George Strickland Kingston

Portrait of George Strickland Kingston

Sir George Strickland Kingston (1807-1880) was born and educated as a civil engineer in Ireland before pursuing a career in England. Kingston married Henrietta (Harriet) Ann McDonough in London in 1829. By Christmas 1830 they were living in Birmingham where Kingston gained employment as an engineer at the Birmingham Waterworks. After reading of the South Australian Association in January 1834 Kingston immediately wrote to Robert Gouger expressing his interest. In March 1834, after some encouraging words from Gouger, Kingston resigned his post in Birmingham and moved to London. He became involved with the Association, helping to lobby for the South Australian Act’s passage through the House of Commons in August 1834. By July 1835 the South Australian Colonisation Commission was in a position to appoint colonial officers and Kingston was given the position of assistant surveyor – a role he felt was beneath him. After some lobbying (and subsequent competition from Boyle Travers Finniss) Kingston was eventually appointed deputy surveyor general with Finniss assistant deputy surveyor. At 29 years of age Kingston was the youngest colonial officer to be appointed.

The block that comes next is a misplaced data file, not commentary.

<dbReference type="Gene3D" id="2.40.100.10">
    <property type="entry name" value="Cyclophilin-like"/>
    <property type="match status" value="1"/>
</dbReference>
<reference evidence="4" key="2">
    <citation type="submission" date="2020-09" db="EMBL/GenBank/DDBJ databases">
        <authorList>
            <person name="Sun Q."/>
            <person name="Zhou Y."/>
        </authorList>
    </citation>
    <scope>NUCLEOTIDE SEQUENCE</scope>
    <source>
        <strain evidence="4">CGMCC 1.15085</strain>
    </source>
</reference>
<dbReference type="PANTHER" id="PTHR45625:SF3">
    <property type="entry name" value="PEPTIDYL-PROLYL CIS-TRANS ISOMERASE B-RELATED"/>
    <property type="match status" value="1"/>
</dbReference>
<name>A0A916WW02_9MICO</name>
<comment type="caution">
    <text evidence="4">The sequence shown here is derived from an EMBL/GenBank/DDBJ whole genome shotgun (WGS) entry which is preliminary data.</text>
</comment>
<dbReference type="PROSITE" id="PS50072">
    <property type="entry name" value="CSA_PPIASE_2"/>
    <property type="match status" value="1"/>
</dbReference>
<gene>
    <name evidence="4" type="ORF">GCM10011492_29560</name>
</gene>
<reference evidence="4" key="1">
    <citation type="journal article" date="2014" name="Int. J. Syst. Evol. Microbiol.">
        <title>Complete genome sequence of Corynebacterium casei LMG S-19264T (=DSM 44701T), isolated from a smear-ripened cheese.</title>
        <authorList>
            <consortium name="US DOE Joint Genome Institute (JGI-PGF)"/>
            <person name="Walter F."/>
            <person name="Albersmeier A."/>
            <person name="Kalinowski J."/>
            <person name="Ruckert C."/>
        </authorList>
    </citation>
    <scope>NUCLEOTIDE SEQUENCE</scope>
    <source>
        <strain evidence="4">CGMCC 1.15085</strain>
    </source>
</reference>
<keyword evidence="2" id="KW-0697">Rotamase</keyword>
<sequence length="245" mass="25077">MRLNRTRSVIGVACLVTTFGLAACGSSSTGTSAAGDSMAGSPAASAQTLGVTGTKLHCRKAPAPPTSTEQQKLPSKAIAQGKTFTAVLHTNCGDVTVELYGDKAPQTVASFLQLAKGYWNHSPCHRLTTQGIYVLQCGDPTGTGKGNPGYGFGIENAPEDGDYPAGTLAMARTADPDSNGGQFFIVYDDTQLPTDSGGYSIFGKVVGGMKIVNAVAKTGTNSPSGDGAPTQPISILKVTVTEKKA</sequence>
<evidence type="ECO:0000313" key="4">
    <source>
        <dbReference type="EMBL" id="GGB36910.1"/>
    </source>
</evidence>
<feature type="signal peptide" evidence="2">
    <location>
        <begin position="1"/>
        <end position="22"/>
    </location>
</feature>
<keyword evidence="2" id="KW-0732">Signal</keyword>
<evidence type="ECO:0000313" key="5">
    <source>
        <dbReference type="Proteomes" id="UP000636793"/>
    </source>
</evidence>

Kingston sailed for South Australia aboard the Cygnet in 1836. Of the married surveying party Kingston was the only one not to sail with his wife, believing the hardships too much for Harriet’s health. Harriet eventually joined Kingston in South Australia in 1838.

After ending his role as deputy surveyor general in 1838, Kingston became an architect/civil engineer, and was a shareholder in the South Australian Mining Association. Kingston went on to have a distinguished career in South Australian politics, entering the Legislative council in 1851. Once South Australia had gained responsible government, Kingston became the first speaker in the house of Assembly, he held this position almost continuously (apart from one five year break) until he left government in 1880. Kingston died soon after, whilst on a voyage to India.

Share this page:

Comments or Questions:

No comments yet.